EBF adviser: Saif Chaibi
Publication date: 31 January 2018
Key points (summarised):
1. The European Banking Authority (EBA) should not front run the European process
While we agree that qualitative aspects of the Basel Committee on Banking Supervision (BCBS) Standards n°368 on Interest Rate Risk in the Banking Book (IRRBB) could be factored in EBA Guidelines, we believe such Guidelines should not factor in any quantitative components while they are being discussed by the European legislators. EBF strongly recommends EBA to wait and not front run the ongoing European legislation process for the adoption of the level 1 text (Capital Requirement Directive #5 and Capital Requirement Regulation #2).
EBF urges EBA to launch QIS’s to consider whether the envisaged new requirement should apply to consolidated level only, or, in addition, to individual European Union (EU) Credit Institutions not subject to capital derogations as defined in Article 7 of Capital Requirement Regulation (EU) n° 575/2013.
We recommend the introduction of any new requirements as contingent on similar implementations in major supervisory jurisdictions.
2. Some components of the draft Guidelines are irrelevant
The Credit Spread Risk in the Banking Book (CSRBB) is not only vaguely defined as ‘any kind of spread risk of interest rate sensitive instruments that is not IRRBB or credit risk’, but it simply does not relate to IRRBB. For both reasons, EBF urges to delete reference to CSRBB on IRRBB Guidelines.
3. Some components of the draft Guidelines should be clarified
The draft Guidelines should distinguish the recommendations that apply to ‘IRRBB considered in isolation’ from those that apply to ‘IRRBB as contribution to a broader framework’:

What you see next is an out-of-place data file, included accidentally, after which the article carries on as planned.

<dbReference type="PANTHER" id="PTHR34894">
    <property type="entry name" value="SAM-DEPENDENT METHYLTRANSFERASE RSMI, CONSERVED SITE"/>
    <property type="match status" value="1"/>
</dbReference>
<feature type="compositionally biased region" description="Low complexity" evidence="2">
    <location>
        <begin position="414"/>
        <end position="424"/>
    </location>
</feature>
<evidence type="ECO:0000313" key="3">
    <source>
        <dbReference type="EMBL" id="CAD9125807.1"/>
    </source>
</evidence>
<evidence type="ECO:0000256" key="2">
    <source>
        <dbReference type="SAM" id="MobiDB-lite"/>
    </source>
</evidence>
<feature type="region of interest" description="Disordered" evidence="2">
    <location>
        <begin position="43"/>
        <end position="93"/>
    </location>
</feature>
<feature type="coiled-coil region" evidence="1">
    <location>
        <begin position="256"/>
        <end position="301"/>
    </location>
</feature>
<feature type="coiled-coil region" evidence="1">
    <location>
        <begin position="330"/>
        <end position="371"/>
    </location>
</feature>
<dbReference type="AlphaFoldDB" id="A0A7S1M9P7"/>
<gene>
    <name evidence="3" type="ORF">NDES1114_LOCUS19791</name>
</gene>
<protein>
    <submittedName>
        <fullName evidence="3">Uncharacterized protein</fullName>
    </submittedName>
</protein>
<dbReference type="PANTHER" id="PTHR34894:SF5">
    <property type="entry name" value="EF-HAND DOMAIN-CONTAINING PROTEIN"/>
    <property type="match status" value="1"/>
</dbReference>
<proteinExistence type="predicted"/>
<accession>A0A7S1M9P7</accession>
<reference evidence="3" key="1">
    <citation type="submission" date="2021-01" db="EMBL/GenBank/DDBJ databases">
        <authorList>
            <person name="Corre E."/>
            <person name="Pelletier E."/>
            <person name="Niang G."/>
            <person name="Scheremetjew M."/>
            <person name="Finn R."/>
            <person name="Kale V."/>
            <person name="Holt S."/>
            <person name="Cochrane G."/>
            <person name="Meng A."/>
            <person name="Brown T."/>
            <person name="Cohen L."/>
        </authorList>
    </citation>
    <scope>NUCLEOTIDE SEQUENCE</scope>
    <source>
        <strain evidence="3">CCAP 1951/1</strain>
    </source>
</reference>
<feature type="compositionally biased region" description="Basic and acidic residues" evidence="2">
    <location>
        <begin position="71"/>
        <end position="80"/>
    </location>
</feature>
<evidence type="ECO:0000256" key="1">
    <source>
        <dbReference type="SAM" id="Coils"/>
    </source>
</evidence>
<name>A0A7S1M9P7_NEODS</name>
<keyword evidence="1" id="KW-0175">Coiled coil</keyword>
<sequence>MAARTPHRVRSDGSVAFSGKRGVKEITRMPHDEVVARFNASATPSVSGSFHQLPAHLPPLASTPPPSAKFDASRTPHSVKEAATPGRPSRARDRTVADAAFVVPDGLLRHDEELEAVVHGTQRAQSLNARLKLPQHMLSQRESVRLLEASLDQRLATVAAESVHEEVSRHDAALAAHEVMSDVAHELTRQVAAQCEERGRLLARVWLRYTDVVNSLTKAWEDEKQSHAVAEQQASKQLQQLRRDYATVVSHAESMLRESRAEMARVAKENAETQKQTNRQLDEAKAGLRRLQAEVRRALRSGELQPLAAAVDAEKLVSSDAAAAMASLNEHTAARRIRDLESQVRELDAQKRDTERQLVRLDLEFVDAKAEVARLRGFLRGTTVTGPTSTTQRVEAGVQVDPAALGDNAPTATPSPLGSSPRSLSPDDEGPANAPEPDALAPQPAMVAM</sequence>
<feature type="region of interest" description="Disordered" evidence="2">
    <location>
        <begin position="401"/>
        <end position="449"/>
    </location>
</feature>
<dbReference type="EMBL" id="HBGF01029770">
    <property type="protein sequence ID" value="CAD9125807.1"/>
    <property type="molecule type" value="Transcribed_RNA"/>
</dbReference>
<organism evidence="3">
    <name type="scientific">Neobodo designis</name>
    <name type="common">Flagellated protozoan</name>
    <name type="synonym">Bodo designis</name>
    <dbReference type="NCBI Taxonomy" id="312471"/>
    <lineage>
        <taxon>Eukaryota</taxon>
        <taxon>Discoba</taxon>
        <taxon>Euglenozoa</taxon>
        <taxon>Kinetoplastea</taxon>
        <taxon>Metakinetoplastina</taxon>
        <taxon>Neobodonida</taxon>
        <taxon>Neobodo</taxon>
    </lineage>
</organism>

As for internal capital for IRRBB, we welcome the clarification that there is a need to hold internal capital for IRRBB to the extent that there is a risk of loss (§30(c)&(e)).This would be even clearer if this was described as a general principle, and explicitly mentioned in the economic value component.
4. Some components of the draft Guidelines should be simplified
- The six interest rate shocks to use for the SOT are unnecessarily burdensome and do not add value to this tool compared to the current situations in which two parallel up/down scenarios are envisaged.
- The requirement to define ‘the risk appetite statement for IRRBB should be expressed in terms of the maximum acceptable short term and long term impact of fluctuating interest rates on both earnings and economic value’ is not only not clear (the articulation between short term and long term on one side, and earnings and economic value on the other side is not clear), but is also overly prescriptive. This should be simplified into ‘the risk appetite statement for IRRBB should be expressed in terms of both earnings and economic value’.
- The requirement to identify internal capital for IRRBB on economic value and earnings is a source of complexity as it requires articulating the two components to ensure that there is no double counting.
4. Effective Date
Banks will need a year to implement the Guidelines after the release of the final version.